The joys of teaching students about RSS

google reader
google reader

As part of our HEA Centre for Bioscience departmental project, we are introducing a web 2.0 theme to the first year IT and numeracy skills module. I fully subscribe to the aims of this project : that we should be providing a first class experience of education and that does not include teaching them how to use Microsoft word but should include information handling skills, like using RSS.

So, after complaining that email was too easy, and bibliographic databases were too hard, we embarked today on RSS. Alan Cann bravely wrote some online notes, and today the students started signing up for Google reader. It was clear from the start that there were some problems:

  1. Asking them to sign up to peer reviewed journal feeds: students were unaware of what a peer reviewed journal was and it is fairly early in their career to be considering this. Finding reliable sources of feeds for journals is a nightmare – why can’t publishers get their act together?! Zetoc at least has some Table of Content feeds. Thank goodness for the british library
  2. Assessing this exercise: unless anyone as any bright ideas (and please please day you have) giving weekly feedback on this is not easy (for 200 students). The options we have are commenting in the blackboard gradebook (not simple) or emailing individual students.
  3. Integration with our other courses: I think we need a concerted effort to encourage other convenors to encourage the use of web 2 technologies by bringing tagging and RSS into other modules, or by adding relevant RSS feeds to their own Blackboard sites. We will probably need to work on this over the next academic year during the process of introducing staff to RSS themselves…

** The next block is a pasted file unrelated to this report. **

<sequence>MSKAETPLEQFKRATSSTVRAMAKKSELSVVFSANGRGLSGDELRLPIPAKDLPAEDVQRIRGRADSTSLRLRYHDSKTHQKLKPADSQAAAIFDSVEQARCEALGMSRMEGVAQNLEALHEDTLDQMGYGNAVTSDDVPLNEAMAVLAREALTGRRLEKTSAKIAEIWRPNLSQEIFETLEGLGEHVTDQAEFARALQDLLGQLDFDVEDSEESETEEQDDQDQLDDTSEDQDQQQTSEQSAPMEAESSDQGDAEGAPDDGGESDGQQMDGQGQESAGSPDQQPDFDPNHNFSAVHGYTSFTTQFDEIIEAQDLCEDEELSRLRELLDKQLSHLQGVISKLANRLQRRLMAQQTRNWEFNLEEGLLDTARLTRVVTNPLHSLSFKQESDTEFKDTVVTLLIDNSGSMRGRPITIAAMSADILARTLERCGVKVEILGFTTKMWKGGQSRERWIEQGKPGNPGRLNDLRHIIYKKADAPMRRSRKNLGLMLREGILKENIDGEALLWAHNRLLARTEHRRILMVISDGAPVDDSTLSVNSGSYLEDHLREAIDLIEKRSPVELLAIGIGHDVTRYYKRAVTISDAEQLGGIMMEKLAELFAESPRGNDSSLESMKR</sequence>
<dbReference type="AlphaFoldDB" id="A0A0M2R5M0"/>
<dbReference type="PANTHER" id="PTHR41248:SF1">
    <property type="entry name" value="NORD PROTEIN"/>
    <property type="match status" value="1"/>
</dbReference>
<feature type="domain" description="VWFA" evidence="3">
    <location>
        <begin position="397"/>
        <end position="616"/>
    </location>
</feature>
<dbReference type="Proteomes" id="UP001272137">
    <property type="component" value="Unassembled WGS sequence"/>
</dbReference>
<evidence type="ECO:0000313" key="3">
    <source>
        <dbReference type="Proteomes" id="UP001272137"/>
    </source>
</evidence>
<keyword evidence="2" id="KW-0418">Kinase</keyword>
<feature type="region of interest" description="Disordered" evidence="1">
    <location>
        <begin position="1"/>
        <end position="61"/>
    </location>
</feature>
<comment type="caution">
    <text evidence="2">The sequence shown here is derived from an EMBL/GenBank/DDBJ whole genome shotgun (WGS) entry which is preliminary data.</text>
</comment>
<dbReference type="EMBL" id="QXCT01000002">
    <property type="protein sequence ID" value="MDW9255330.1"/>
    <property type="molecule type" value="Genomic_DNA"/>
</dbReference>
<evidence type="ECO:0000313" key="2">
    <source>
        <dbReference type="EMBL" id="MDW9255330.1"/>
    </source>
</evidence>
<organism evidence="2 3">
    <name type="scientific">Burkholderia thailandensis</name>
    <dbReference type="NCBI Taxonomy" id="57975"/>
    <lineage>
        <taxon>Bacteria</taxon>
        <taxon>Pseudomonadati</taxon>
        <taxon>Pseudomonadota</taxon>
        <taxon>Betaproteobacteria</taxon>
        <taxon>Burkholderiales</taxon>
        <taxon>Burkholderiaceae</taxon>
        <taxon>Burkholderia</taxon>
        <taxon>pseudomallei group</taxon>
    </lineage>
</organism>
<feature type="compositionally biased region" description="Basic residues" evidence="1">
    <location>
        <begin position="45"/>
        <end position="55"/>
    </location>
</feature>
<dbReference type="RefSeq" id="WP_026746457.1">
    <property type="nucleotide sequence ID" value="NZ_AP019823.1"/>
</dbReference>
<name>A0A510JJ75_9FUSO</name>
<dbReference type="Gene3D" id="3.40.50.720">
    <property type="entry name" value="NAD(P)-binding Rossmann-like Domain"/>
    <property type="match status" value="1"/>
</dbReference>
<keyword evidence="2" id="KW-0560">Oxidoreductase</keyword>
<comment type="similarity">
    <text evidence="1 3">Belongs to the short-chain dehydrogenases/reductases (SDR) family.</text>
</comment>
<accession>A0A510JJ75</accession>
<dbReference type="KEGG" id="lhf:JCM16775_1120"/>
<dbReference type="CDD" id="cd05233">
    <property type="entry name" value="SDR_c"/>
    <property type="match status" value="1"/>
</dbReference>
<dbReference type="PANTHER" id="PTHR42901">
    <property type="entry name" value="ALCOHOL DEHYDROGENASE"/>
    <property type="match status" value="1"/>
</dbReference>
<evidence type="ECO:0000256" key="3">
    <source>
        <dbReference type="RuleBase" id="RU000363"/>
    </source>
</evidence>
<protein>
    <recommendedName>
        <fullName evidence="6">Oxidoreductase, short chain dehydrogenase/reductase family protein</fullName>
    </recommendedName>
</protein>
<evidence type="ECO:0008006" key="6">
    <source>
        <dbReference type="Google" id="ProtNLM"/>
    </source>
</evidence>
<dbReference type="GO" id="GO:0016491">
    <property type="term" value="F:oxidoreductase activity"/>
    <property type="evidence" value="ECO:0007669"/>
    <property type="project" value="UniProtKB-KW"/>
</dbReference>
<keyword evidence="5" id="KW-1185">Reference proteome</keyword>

A steep learning curve for this year, but I still think it is worth the effort!

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3 thoughts on “The joys of teaching students about RSS”

  1. Assessment ideas

    1. Peer assessment, altogether in a computer lab. Each person must assess the Google Reader page of x others with marks and comments.

    2. In small group tutorials – each person demos and talks about their Google Reader page for 2-3 minutes + questions. Marked by the tutor (+/- peers). Could get through 10 in a session?

    In either case there would be lots of possibilities for cross fertilisation of ideas, though they would be in the students’ heads rather than in their browsers.

  2. Thanks Moira – yes, we are looking at peer review (using either Bb 8 or turnitin) for next year. I like the idea and agree that showing them each others feeds and shared items is a great way to build community. We have got them to add their shared GR URLs to a wiki on Bb, so they can look at each other’s already. We wanted to make the sharing a continuous exercise over 7 weeks, to try and embed some habits of reading, tagging and sharing information regularly. Perhaps the peer assessment should happen at the end of the period?

    Unfortunately our biggest computing room holds 80 students, so we would have to have three sessions just to cover this….

  3. Timetable limitations and student numbers prevent f2f peer-assessment for this exercise. I’m in the process of radical simplification (e.g. removing references to peer-review), but my biggest concern is now how to give them feedback. The Bb gradebook makes this as difficult as possible, but is also the wrong solution. I’m in favour of separating feedback from assessment (which we do in this assessment by delaying the marks until the end of term), but feedback needs to be located inline with the assessment tool – we already have lots of data showing that students will not visit an alternative destination (e.g. the Bb gradebook) and so will never see the feedback. This is a limitation of the Google reader shared items architecture – there’s not way to add a comment to a shared item. Solution?

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